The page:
I see that as part of this weekends Doors Open Day, Ramsay MacDonald’s family home in Lossiemouth is to open to the public. From humble beginnings he became not only the first ever Labour Prime Minister but also one of the first members of parliament to embrace aviation as a means of transport to and from his Lossiemouth home to the powerhouse of Westminster.

In pre-RAF Lossiemouth days he regularly flew out of grass airstrips on the outskirts of the town.

Born in 1866 he entered Parliament in 1906 as MP for Leicester following an early career as a journalist. A fierce opponent of the Boer War he was outspoken in his opposition to WW1. His pacifist convictions and unshakeable socialist stance quickly made him a hate figure both locally and nationally. He was blackballed by Moray Golf Club in 1916 and vilified in the likes of John Bull magazine as “A traitor and a coward, a libeller and a slanderer of his country … he is nothing more than the illegitimate son of a Scotch servant girl!…

Stone Stacks down by the Don – By Duncan Harley

I had hoped to go zip-wiring down Union Street at the weekend.
It’s something of an occasional passion and although I hate the blatant uncontrollability of rib-ticklers and roller-coasters, the prospect of dangling dangerously from a swinging cable whilst travelling at speed over difficult terrain somehow fills me with joy.

Aviemore and Perthshire have been my previous zip-wire haunts and a quick enquiry to the city council elicited the underwhelming response that ‘We won’t have the zipwire installed on union street In Town Without My Car Day.’ It was an omen.

In the event, The Scottish Samurai Awards over at Maryculter House Hotel took prominence and I reported on this at length @:

As it turned out, the Union Street zip-extravaganza was cancelled on the day due to inclement weather although all was fine over at Maryculter.

In a quite separate piece of disappointing street-theatre, it seems that resid…

The Scottish Samurai Awards 2018 – By Duncan Harley

The four-star Maryculter House Hotel was today the venue for the Scottish Samurai Awards. Scotland and Japan have long enjoyed both trade and cultural links – well for just around 150 years in truth.
Japan sent many students to the UK between the late Edo period (1603-1867) and the early Meiji period (1868-1912) in order to explore and import Western technology and the various international trade exhibitions of the 19th and early 20th Century provided useful platforms for the sharing of both scientific and aesthetic ideas.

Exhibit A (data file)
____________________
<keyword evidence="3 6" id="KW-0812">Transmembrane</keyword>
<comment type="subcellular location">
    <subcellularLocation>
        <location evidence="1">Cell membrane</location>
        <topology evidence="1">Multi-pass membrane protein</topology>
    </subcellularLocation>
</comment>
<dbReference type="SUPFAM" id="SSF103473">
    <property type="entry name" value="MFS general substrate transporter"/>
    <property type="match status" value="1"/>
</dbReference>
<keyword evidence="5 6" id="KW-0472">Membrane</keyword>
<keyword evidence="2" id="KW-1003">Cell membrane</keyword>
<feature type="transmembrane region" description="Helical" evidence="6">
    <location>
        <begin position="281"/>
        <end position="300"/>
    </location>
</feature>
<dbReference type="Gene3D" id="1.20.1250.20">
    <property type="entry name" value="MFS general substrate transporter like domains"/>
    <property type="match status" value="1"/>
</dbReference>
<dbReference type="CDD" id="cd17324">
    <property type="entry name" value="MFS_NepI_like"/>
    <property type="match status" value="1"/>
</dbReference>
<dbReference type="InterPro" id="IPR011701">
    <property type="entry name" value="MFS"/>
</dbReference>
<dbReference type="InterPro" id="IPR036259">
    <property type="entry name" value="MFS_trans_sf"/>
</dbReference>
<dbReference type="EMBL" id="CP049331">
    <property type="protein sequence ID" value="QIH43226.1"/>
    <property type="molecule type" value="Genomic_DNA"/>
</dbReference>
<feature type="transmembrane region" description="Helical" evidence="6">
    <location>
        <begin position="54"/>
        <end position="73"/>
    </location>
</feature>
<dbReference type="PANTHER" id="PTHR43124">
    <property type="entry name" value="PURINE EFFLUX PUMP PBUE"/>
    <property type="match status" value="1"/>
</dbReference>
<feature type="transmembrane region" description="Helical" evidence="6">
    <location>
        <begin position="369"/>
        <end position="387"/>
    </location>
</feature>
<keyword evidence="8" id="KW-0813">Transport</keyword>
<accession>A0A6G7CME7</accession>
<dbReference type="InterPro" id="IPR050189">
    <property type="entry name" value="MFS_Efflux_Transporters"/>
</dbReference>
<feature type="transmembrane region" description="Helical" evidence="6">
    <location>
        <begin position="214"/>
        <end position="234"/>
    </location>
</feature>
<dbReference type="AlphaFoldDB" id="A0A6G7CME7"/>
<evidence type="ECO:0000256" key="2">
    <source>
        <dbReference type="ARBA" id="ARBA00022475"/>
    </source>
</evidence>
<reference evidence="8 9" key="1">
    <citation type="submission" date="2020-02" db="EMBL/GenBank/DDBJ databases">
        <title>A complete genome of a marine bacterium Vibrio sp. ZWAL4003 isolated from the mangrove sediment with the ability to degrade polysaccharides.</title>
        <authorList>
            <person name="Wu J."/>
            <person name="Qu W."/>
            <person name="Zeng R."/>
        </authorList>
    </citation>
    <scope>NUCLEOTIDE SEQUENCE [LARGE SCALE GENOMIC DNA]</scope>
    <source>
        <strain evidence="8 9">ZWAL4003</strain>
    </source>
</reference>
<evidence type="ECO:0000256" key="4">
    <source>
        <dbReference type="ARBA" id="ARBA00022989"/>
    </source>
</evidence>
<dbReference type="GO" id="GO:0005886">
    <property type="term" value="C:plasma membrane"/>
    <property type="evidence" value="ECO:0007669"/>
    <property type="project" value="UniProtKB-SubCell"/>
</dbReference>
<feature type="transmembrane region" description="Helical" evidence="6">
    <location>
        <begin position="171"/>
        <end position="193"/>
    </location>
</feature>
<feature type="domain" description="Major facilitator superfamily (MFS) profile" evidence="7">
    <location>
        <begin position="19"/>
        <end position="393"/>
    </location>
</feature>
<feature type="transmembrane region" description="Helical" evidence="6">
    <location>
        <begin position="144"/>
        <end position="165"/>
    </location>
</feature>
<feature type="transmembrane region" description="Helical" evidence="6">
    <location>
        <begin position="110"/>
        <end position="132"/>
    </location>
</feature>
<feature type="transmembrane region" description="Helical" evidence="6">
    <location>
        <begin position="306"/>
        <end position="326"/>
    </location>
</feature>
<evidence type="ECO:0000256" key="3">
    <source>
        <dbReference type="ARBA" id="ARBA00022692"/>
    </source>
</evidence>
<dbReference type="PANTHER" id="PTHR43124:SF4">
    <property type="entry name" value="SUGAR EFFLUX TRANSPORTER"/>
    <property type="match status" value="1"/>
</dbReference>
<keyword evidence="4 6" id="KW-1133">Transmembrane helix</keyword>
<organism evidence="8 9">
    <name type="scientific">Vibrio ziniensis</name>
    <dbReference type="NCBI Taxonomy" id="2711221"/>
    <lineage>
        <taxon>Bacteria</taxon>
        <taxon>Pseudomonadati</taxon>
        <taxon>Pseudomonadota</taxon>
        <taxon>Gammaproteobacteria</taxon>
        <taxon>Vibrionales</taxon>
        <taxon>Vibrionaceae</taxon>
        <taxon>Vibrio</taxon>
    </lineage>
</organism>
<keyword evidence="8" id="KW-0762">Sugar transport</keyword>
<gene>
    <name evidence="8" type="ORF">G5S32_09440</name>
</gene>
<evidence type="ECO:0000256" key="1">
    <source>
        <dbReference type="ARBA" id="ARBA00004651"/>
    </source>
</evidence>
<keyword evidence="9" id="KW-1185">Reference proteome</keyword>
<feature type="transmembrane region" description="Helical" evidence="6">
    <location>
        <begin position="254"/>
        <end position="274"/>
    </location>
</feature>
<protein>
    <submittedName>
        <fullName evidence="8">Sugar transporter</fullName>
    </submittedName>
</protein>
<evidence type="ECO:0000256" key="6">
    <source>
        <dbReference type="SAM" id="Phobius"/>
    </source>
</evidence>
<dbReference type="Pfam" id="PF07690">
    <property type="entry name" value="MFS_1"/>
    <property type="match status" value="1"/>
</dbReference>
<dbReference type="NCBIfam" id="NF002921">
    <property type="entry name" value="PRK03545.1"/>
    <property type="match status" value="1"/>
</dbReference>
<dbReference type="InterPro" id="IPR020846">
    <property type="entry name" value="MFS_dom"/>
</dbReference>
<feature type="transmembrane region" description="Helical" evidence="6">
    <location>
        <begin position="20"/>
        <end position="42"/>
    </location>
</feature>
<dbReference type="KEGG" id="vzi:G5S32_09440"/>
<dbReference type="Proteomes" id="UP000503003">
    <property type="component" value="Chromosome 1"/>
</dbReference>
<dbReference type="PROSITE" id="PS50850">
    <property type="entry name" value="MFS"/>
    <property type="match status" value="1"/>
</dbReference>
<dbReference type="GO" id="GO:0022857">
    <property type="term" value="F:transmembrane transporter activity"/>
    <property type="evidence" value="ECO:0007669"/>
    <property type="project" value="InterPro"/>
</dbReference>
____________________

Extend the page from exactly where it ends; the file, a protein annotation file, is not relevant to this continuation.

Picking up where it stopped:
Cities such as Glasgow and Aberdeen provided ripe-pickings for the aspiring technologists and alongside acquisition of new skill-sets the two nations exchanged cultural and artistic aesthetics which continue to create broad-ripples to this day.

Japan, of course, had participated in the second Glasgow International Exhibition in 1901. The Japan Pavilion was located near the main exhibition hall at Kelvingrove and there is a likelihood that Rennie Mackintosh and many…

I'm Desperate Dan - By Duncan Harley

A local history conference hosted by Aberdeen City Library Service at the Beach Ballroom in early 2017 featured a talk by George Adam, the then Lord Provost. An eloquent man and a humorous speaker he spoke about the triumphs and tribulations of the Granite City before moving on to what seemed like a diatribe regarding the cultural and artistic state of the city. 
Using a fictional foreign civic dignitary as an anchor point, he advised attendees that the city offered a multitude of cultural attractions. “First of all,” he said “I would take the visitor to the Music Hall. Such a splendid place with such a splendid history. Oh, wait it’s closed for renovation. Then perhaps we could visit the Art Gallery. Oh, wait it’s closed also. Well, maybe Provost Skene’s House. Oh, wait it’s temporarily closed to the Public.”

Obviously said attractions will eventually re-open for public gaze, although it beggar’s belief that the funding was never put in place before the various renovations began. Tha…

Revising Aung San Suu Kyi – By Duncan Harley

I was over in Huntly earlier today and picked up a copy of the Northern Scot. It’s a splendid paper and winner of more awards than I care to remember.
Full of local news, it carries a good spread of feature articles.